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Let $f$ be a function of bounded variation on $[0,1]$. Let $\{[a_n,b_n]\}_{n=1}^\infty$ such that $(a_n,b_n)$ are pairwise disjoint and $\cup_{n=1}^\infty [a_n,b_n]=[0,1]$. (for example, $[1/2, 1], [0,1/3], [1/3,1/3+1/3^2], \cdots$ ) Can we write

$$ \operatorname{Var}_{[0,1]} f=\sum_{k=1}^\infty \operatorname{Var}_{[a_k,b_k]} f? $$

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1 Answer 1

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For your example intervals, suppose that $f$ is $0$ on $[0,1/2)$ and $1$ on $[1/2,1]$.

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  • $\begingroup$ I'm curious as to why this answer got downvoted. It gives a function that has variation equal to 1 on [0,1] and whose variation on each interval of the specified partition is 0. This seems to provide a valid counterexample to the question being asked... so what have I missed that makes this worth a downvote? $\endgroup$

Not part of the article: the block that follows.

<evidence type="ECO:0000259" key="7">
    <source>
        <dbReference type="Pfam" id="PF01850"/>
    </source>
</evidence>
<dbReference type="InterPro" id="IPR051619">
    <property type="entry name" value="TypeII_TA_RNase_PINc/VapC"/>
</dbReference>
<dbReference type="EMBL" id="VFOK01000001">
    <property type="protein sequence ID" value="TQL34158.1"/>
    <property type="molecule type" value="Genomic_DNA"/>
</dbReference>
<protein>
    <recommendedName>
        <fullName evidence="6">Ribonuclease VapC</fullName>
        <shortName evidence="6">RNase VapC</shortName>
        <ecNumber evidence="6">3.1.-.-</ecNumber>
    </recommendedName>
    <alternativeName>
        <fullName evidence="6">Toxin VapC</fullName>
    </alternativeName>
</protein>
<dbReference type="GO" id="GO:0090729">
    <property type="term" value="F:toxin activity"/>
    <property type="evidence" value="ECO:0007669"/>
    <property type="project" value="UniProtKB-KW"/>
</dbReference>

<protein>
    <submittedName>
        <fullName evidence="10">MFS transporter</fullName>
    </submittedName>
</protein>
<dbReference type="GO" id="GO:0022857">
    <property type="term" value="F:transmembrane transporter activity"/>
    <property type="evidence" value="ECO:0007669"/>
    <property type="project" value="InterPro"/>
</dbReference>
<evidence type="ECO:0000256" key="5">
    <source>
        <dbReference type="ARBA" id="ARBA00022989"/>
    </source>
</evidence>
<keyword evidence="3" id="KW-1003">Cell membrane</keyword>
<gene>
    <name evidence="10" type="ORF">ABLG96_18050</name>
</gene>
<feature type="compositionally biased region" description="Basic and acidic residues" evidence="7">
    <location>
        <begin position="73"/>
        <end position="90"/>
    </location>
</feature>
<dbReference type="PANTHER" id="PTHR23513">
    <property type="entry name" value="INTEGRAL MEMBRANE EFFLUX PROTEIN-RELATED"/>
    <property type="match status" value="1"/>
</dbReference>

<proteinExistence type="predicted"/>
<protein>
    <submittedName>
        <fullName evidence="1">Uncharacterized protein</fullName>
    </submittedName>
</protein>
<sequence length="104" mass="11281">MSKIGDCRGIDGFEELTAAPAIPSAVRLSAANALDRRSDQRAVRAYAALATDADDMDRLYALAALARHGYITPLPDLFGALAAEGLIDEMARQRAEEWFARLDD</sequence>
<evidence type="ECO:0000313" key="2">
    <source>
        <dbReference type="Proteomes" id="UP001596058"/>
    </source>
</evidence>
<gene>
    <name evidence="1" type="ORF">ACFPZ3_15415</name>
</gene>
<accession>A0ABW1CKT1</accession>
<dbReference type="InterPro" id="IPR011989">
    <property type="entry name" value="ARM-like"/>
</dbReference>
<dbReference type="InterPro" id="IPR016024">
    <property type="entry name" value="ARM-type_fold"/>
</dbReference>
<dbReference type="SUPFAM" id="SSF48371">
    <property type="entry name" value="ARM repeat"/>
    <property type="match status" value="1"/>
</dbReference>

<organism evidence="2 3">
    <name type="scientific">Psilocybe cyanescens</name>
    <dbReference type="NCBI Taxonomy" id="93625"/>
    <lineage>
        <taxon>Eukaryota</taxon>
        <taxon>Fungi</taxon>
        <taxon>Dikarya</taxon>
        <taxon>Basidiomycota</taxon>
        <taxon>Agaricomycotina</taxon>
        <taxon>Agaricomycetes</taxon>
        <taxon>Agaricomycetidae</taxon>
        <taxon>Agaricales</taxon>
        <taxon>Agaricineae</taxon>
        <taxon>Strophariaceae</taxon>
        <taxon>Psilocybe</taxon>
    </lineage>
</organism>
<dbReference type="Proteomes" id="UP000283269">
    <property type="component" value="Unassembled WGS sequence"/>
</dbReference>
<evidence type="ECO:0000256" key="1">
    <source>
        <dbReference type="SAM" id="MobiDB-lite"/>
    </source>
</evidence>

– postmortes
    Jul 22, 2014 at 7:55
  • $\begingroup$ I also believe this is a good counterexample. But it looks somehow fragile, because for $C^1$ functions we know that $\operatorname{Var}_{[a,b]}f = \int_a^b |f'(x)|\, dx$, and the conjecture seems to be true. $\endgroup$
    – Siminore
    Jul 22, 2014 at 7:59
  • $\begingroup$ Granted, but the OP hasn't placed any restrictions on their function f so I don't think the answer was worth downvoting. However, perhaps you could add an answer that addresses the issue of the function-class that f belongs to? $\endgroup$
    – postmortes
    Jul 22, 2014 at 8:04
  • $\begingroup$ I suspect it is true for continuous functions but haven't thought it through. $\endgroup$ Jul 22, 2014 at 8:04

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